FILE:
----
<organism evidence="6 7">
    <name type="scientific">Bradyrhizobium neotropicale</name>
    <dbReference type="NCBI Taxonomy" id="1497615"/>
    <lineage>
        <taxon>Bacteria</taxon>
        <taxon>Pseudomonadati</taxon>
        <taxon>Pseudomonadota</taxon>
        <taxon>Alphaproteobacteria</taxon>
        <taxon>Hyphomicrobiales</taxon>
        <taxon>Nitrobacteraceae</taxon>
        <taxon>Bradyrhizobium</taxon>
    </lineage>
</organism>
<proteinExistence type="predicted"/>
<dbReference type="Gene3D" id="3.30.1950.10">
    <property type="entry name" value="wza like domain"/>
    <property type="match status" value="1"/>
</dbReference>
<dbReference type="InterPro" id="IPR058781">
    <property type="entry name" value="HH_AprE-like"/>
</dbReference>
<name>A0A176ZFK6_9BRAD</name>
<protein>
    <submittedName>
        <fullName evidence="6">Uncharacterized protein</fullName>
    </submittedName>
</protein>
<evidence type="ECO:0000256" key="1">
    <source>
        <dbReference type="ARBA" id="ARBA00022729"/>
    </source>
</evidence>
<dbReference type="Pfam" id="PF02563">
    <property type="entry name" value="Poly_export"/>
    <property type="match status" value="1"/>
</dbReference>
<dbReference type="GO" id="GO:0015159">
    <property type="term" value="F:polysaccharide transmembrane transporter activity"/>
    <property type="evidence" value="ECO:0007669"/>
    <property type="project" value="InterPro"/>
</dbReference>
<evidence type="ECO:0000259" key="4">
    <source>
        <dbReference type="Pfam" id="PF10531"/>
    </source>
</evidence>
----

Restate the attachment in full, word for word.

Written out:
<organism evidence="6 7">
    <name type="scientific">Bradyrhizobium neotropicale</name>
    <dbReference type="NCBI Taxonomy" id="1497615"/>
    <lineage>
        <taxon>Bacteria</taxon>
        <taxon>Pseudomonadati</taxon>
        <taxon>Pseudomonadota</taxon>
        <taxon>Alphaproteobacteria</taxon>
        <taxon>Hyphomicrobiales</taxon>
        <taxon>Nitrobacteraceae</taxon>
        <taxon>Bradyrhizobium</taxon>
    </lineage>
</organism>
<proteinExistence type="predicted"/>
<dbReference type="Gene3D" id="3.30.1950.10">
    <property type="entry name" value="wza like domain"/>
    <property type="match status" value="1"/>
</dbReference>
<dbReference type="InterPro" id="IPR058781">
    <property type="entry name" value="HH_AprE-like"/>
</dbReference>
<name>A0A176ZFK6_9BRAD</name>
<protein>
    <submittedName>
        <fullName evidence="6">Uncharacterized protein</fullName>
    </submittedName>
</protein>
<evidence type="ECO:0000256" key="1">
    <source>
        <dbReference type="ARBA" id="ARBA00022729"/>
    </source>
</evidence>
<dbReference type="Pfam" id="PF02563">
    <property type="entry name" value="Poly_export"/>
    <property type="match status" value="1"/>
</dbReference>
<dbReference type="GO" id="GO:0015159">
    <property type="term" value="F:polysaccharide transmembrane transporter activity"/>
    <property type="evidence" value="ECO:0007669"/>
    <property type="project" value="InterPro"/>
</dbReference>
<evidence type="ECO:0000259" key="4">
    <source>
        <dbReference type="Pfam" id="PF10531"/>
    </source>
</evidence>